The Houston Astros have had a whirlwind week. Days before losing the World Series to the Washington Nationals, the team fired their assistant general manager Brandon Tabuman after he lashed out at a female reporter. Taubman was conducting interviews following the Astros winning game to catch a berth in the World Series when he yelled, at a group of all female reporters, “Thank God we got Osuna! I’m so [effin’] glad we got Osuna!” Robert Osuna, a recently traded pitcher, was suspended for 75 games last season after violating Major League Baseball’s domestic violence policy. While criminal charges were dropped, as the woman decided not to press charges, the severity of Osuna’s actions cannot be overlooked because he is a talented player.
Now that the baseball season has come to a close, the Astros need to seriously reevaluate their priorities. Not only did Taubman lash out in a room dominated by female reporters, but the woman he yelled at was wearing a domestic violence awareness bracelet. The ignorance and lack of empathy surrounding such a triggering social issue is shameful of the team, Taubman and Osuna. The MLB may have a zero tolerance policy regarding domestic violence, but the Astros seem to have complete disregard and disrespect for it. Where is the justification that you can overlook the severity of domestic violence charges so you can gain a pitcher that only disappoints?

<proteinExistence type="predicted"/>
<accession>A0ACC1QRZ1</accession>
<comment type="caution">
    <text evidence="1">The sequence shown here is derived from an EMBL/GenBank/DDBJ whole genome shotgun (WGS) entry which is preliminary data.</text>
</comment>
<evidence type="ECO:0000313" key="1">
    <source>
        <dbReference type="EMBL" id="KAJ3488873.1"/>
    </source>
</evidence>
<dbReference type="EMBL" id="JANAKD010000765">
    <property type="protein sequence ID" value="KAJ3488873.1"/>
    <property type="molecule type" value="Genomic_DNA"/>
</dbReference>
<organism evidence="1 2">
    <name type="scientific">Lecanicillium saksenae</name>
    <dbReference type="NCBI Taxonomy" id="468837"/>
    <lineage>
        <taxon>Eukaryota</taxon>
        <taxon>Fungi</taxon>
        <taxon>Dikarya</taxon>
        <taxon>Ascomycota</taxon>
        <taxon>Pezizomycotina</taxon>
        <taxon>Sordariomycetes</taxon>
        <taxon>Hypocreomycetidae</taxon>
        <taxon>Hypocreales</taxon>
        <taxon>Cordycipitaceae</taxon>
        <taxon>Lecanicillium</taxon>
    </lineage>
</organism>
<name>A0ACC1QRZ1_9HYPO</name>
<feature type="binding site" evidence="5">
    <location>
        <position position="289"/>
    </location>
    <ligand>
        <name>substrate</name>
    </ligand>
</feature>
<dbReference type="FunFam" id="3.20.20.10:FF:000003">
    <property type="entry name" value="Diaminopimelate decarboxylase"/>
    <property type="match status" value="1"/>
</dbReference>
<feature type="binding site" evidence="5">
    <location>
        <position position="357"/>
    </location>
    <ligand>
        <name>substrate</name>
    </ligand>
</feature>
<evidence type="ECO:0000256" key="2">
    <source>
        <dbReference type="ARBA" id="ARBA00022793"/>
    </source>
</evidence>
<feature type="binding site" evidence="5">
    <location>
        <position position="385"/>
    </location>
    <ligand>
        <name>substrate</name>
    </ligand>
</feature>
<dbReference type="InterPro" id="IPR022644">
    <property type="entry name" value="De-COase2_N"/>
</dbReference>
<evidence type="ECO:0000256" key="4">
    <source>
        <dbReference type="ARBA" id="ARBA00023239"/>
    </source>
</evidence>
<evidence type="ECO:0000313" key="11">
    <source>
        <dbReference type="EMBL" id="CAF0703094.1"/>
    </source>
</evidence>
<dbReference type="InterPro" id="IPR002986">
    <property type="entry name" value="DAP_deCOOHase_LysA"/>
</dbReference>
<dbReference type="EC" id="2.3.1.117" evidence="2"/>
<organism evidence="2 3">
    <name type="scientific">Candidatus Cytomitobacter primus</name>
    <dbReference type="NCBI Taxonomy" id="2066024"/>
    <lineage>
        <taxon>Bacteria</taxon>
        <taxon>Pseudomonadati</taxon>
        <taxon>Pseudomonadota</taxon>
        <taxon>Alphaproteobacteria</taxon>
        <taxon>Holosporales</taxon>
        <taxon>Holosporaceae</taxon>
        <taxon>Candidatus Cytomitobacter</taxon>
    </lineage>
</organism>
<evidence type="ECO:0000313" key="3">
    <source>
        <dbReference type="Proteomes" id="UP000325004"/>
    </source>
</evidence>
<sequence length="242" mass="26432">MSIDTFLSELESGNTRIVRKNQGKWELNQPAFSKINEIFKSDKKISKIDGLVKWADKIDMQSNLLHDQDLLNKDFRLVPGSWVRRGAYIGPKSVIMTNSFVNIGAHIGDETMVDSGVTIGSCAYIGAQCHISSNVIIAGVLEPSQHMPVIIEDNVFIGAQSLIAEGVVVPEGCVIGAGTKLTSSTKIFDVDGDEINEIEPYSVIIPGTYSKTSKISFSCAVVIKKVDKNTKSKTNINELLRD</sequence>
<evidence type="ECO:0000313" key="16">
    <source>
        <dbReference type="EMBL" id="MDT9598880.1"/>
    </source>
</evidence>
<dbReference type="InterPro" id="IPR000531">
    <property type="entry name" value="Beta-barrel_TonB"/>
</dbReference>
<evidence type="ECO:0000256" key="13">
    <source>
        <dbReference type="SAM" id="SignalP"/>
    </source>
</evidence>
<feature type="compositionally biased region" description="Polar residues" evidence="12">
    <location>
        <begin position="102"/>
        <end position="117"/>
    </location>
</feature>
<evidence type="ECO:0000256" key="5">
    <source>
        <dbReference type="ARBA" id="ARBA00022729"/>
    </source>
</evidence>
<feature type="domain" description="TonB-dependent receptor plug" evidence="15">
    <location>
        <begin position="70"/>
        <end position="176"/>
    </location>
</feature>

Between Taubman violently yelling at the female reporter and Osuna being allowed to continue his professional career, the Astros seem to only care about the zero-tolerance domestic violence policy when it does not infringe upon their chances of winning the World Series. There can be a zero-tolerance policy for the Astros, but maybe it only applies during the off season when it won’t infringe upon their players’ practice times. The Houston Astros have shown a kind of ignorance and disrespect to all victims of domestic violence by allowing Osuna to parade around in his jersey without any care for his actions. Domestic violence victims are haunted daily by the trauma they endured, and Osuna’s greatest worry is being able to throw a pitch. The MLB and the Astros need to fully stand by their zero tolerance policy.
To all domestic violence survivors, the Astros may not hear your voice, but others do. There is no justification for what has happened and the only fault is on the perpetrator. You are strong. You are brave. You are valued.
National Domestic Violence Hotline: 1-800-799-7233